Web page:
One reason is soaring energy demand, especially in developing Asia. Between 2006 and 2016, as Asia’s emerging economies forged ahead, their energy consumption rose by 40 percent. The use of coal, easily the dirtiest fossil fuel, grew at an annual rate of 3.1 percent. Use of cleaner natural gas grew by 5.2 percent and of oil by 2.9 percent. Fossil fuels are easier to hook up to today’s grids than renewables that depend on the sun shining and the wind blowing. Even as green fund managers threaten to pull back from oil companies, state-owned behemoths in the Middle East and Russia see Asian demand as a compelling reason to invest.
The second reason is economic and political inertia. The more fossil fuels a country consumes, the harder it is to wean itself off them. Powerful lobbies, and the voters who back them, entrench coal in the energy mix. Reshaping existing ways of doing things can take years. In 2017, Britain enjoyed its first coal-free day since igniting the Industrial Revolution in the 1800s. Coal generates not merely 80 percent of India’s electricity, but also underpins the economies of some of its poorest states. Panjandrums in Delhi are not keen to countenance the end of coal, lest that cripple the banking system, which lent it too much money, and the railways, which depend on it.
Last is the technical challenge of stripping carbon out of industries beyond power generation. Steel, cement, farming, transport and other forms of economic activity account for more than half of global carbon emissions. They are technically harder to clean up than power generation and are protected by vested industrial interests. Successes can turn out to be illusory. Because China’s 1-million-plus electric cars draw their oomph from an electricity grid that draws two-thirds of its power from coal, they produce more carbon dioxide than some fuel-efficient petrol-driven models. Meanwhile, scrubbing CO2 from the atmosphere, which climate models imply is needed on a vast scale to meet the Paris target, attracts even less attention.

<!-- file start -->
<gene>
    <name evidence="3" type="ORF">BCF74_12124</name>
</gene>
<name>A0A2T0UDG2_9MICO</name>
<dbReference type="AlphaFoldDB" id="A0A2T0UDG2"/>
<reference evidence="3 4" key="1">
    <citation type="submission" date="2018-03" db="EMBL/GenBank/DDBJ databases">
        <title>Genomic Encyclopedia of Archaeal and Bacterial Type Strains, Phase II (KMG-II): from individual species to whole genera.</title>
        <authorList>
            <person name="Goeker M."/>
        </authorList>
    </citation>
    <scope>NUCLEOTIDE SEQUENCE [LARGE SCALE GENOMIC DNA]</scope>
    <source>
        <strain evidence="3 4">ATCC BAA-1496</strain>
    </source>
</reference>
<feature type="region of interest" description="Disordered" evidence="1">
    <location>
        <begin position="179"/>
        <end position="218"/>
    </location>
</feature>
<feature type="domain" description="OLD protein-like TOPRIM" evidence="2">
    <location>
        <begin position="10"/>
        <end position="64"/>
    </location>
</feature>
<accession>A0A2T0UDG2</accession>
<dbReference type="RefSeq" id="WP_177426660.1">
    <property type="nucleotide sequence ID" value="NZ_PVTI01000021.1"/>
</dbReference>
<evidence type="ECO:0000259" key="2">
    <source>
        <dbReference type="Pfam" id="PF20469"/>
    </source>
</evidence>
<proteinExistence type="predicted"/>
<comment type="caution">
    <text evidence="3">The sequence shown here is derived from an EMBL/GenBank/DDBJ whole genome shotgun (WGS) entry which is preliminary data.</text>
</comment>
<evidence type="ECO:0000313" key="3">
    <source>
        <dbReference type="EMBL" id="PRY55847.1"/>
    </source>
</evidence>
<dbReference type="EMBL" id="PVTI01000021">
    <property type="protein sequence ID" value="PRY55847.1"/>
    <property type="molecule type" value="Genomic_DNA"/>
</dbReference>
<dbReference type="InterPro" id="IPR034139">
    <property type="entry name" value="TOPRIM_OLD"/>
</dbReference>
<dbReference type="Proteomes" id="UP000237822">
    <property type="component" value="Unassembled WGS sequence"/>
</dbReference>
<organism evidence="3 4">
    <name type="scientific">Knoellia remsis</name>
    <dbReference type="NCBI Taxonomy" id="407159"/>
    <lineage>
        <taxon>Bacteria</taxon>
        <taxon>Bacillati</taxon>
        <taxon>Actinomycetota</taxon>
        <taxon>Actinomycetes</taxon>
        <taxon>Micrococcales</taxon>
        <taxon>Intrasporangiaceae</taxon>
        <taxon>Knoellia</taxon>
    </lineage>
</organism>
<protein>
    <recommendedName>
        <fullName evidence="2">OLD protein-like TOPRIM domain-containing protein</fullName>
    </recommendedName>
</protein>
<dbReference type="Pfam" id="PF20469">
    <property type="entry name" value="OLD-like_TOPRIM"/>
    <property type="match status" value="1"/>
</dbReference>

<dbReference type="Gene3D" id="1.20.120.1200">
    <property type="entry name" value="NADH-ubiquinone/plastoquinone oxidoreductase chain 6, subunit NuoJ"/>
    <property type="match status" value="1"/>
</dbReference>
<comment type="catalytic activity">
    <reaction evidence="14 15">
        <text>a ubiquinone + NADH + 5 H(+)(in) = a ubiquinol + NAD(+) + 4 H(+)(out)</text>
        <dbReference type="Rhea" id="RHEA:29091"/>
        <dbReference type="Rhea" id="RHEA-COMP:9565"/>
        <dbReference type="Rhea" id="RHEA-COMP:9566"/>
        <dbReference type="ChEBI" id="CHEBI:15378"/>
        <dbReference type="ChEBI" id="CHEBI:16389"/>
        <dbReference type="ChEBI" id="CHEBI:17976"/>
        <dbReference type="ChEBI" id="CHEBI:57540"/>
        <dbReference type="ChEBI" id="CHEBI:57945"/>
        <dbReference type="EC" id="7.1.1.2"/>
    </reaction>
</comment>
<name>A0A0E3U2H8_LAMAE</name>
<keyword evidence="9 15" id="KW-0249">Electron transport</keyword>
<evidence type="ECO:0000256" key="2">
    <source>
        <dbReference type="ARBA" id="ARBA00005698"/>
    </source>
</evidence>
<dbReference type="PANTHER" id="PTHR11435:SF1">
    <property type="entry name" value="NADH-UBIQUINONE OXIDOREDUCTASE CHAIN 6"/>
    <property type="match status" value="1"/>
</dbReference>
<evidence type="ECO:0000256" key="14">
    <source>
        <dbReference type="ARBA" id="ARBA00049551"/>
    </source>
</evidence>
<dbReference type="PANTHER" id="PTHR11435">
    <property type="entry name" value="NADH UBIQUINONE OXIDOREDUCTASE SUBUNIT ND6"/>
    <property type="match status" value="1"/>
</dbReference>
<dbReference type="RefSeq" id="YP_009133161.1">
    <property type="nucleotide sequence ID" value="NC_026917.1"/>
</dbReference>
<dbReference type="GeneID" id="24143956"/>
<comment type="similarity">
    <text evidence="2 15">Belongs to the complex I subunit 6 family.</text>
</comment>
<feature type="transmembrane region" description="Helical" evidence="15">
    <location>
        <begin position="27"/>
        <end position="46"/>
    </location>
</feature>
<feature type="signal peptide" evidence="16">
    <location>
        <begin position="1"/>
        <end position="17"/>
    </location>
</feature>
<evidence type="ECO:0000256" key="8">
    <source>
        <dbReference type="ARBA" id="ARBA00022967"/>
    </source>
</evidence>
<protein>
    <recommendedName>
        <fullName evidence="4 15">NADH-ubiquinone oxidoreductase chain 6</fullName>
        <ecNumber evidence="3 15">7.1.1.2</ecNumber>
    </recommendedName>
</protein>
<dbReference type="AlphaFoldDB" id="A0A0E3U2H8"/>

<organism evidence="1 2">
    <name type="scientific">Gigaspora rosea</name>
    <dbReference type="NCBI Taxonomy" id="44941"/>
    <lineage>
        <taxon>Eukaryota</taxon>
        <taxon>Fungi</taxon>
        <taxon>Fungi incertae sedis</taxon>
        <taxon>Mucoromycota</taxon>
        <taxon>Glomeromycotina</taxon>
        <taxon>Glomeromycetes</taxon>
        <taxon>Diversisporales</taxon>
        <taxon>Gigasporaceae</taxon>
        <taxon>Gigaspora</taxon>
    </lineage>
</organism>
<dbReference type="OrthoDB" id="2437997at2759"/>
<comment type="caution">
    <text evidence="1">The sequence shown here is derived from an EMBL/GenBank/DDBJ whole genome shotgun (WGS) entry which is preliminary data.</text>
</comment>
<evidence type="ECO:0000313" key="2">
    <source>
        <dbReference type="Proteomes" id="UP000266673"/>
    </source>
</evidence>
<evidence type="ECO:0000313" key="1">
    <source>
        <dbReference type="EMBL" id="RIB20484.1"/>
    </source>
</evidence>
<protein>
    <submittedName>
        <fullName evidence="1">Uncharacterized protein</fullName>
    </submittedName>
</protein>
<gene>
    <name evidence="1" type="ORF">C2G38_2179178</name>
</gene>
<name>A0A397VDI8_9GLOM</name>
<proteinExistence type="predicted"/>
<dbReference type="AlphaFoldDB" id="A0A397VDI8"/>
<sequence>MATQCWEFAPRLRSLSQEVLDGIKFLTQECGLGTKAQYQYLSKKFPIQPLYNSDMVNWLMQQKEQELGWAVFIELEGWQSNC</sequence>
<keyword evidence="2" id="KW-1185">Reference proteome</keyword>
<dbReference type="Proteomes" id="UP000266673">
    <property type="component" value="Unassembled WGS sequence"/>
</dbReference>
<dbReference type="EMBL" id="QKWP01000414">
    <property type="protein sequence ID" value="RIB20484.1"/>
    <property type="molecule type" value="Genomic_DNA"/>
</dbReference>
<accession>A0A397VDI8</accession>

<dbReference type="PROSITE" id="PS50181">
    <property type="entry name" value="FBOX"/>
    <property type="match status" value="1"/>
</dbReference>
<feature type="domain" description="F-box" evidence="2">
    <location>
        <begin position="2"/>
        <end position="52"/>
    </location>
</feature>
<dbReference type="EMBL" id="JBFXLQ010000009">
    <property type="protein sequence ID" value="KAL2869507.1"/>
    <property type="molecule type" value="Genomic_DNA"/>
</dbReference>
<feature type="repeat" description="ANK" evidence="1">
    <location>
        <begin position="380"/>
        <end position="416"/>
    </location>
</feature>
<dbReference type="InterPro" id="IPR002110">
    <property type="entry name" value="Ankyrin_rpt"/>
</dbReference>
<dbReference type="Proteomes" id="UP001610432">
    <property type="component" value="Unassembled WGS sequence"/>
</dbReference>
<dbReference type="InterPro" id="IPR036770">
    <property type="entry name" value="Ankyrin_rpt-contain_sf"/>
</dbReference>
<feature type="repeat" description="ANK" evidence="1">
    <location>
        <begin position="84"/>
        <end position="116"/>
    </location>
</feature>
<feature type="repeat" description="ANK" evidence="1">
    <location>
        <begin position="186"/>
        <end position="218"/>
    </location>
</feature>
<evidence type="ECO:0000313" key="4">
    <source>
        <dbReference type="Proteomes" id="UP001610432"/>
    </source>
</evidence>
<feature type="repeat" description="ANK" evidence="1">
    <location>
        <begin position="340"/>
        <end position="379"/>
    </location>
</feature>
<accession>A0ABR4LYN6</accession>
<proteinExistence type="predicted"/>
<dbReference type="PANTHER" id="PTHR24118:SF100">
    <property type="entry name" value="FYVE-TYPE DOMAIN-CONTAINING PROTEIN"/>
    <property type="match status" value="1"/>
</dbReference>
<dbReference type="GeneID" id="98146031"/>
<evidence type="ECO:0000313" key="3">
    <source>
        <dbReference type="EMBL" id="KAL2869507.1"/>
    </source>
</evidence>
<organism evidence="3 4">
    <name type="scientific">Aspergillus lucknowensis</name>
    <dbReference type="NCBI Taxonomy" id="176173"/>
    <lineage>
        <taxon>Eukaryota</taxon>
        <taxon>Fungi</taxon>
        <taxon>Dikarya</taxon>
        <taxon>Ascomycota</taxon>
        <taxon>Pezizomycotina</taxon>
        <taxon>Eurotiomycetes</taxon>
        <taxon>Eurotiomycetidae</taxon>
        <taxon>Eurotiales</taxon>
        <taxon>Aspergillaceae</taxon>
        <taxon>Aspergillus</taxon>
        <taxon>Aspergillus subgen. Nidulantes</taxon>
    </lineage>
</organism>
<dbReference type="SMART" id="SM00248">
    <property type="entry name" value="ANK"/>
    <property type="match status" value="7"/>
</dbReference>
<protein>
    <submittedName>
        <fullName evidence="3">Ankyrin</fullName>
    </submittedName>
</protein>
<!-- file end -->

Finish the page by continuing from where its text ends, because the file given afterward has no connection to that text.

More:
The world is not short of ideas to realize the Paris goal. Around 70 countries or regions, responsible for one-fifth of all emissions, now price carbon. Technologists beaver away on sturdier grids, zero-carbon steel, even carbon-negative cement, whose production absorbs more CO2 than it releases. All these efforts and more — including research into “solar geoengineering” to reflect sunlight back into space — should be redoubled.
Yet none of these fixes will come to much unless climate listlessness is tackled head-on. Western countries grew wealthy on a carbon-heavy diet of industrial development. They must honor their commitment in the Paris agreement to help poorer places both adapt to a warmer Earth and also abate future emissions without sacrificing the growth needed to leave poverty behind.
Averting climate change will come at a short-term financial cost — although the shift from carbon may eventually enrich the economy, as the move to carbon-burning cars, lorries and electricity did in the 20th century. Politicians have an essential role to play in making the case for reform and in ensuring that the most vulnerable do not bear the brunt of the change. Perhaps global warming will help them fire up the collective will. Sadly, the world looks poised to get a lot hotter first.
Copyright 2013 The Economist Newspaper Limited, London. All Rights Reserved. Reprinted with permission.